What will happen after if we continue to target other countries with virulence that will only embed permanent tensions and create the very shadows of mistrust that will haunt all for generations to come to no one's benefit?

To hindsight, foresight must be added. After all, you can't gallop ahead using only hind legs.








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Post time 2018-3-22 18:44:39 |Display all floors
This post was edited by robert237 at 2018-3-22 03:33

The horses have already left the barn. America's wet dream of making their own consumer goods is a lost cause.

All those millionaires and billionaires in the US who made their fortunes importing Chinese goods and selling
them at a profitto American consumers are going to have a tough time convincing American consumers that
they ha ve to make their own goods now. And oh, by the way, those goods you made will cost you at least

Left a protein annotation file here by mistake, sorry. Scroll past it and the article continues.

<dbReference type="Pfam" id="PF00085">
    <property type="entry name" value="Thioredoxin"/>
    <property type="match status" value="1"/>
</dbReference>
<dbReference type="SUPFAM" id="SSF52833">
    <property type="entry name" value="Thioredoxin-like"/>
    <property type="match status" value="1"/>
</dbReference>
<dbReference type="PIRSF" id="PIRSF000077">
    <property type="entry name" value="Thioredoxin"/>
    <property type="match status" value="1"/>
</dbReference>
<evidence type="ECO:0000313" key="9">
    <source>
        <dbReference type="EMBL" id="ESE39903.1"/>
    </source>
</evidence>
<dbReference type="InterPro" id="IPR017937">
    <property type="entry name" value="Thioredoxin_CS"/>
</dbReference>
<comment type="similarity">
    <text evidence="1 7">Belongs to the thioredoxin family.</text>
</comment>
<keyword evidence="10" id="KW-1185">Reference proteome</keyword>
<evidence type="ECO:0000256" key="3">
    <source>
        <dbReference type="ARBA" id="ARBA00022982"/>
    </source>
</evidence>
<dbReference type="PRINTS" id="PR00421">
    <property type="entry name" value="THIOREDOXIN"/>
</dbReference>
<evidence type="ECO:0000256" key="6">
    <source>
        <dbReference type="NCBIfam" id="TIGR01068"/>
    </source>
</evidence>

twice as much to buy.
After all, the oligarchs of America still need to make profits from making Americans manufacture their own
consumer goods.
The peasants will make the goods and the oligarchs will jack up the prices before the peasants can buy back
the goods that they produced. That's part of capitalism. Legalized thievery but only for the rich.

20-30% tariffs will do nothing but raise the price of Chinese goods Americans will still buy.

Americans would howl too loudly before the tariffs reached 200-300% which is where they'd have to be
in order for American made consumer goods to become competitive for the American consumer.
And how many average Americans could afford to buy at those prices when they have low level
manufacturing jobs.
It just won't work.




If capitalism promotes innovation and creativity then why aren't scientists and artists the richest people in a capitalist nation?

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Post time 2018-3-22 21:08:50 |Display all floors
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Post time 2018-3-22 22:37:08 |Display all floors
seneca Post time: 2018-3-22 05:08
It isn't as one-sided as you let on. The Asian jurisdictions other than China don't face that stif ...

Maybe that's because the west has tried its best to subjugate China for the last 200 years.
Why don't you face reality for once.
If capitalism promotes innovation and creativity then why aren't scientists and artists the richest people in a capitalist nation?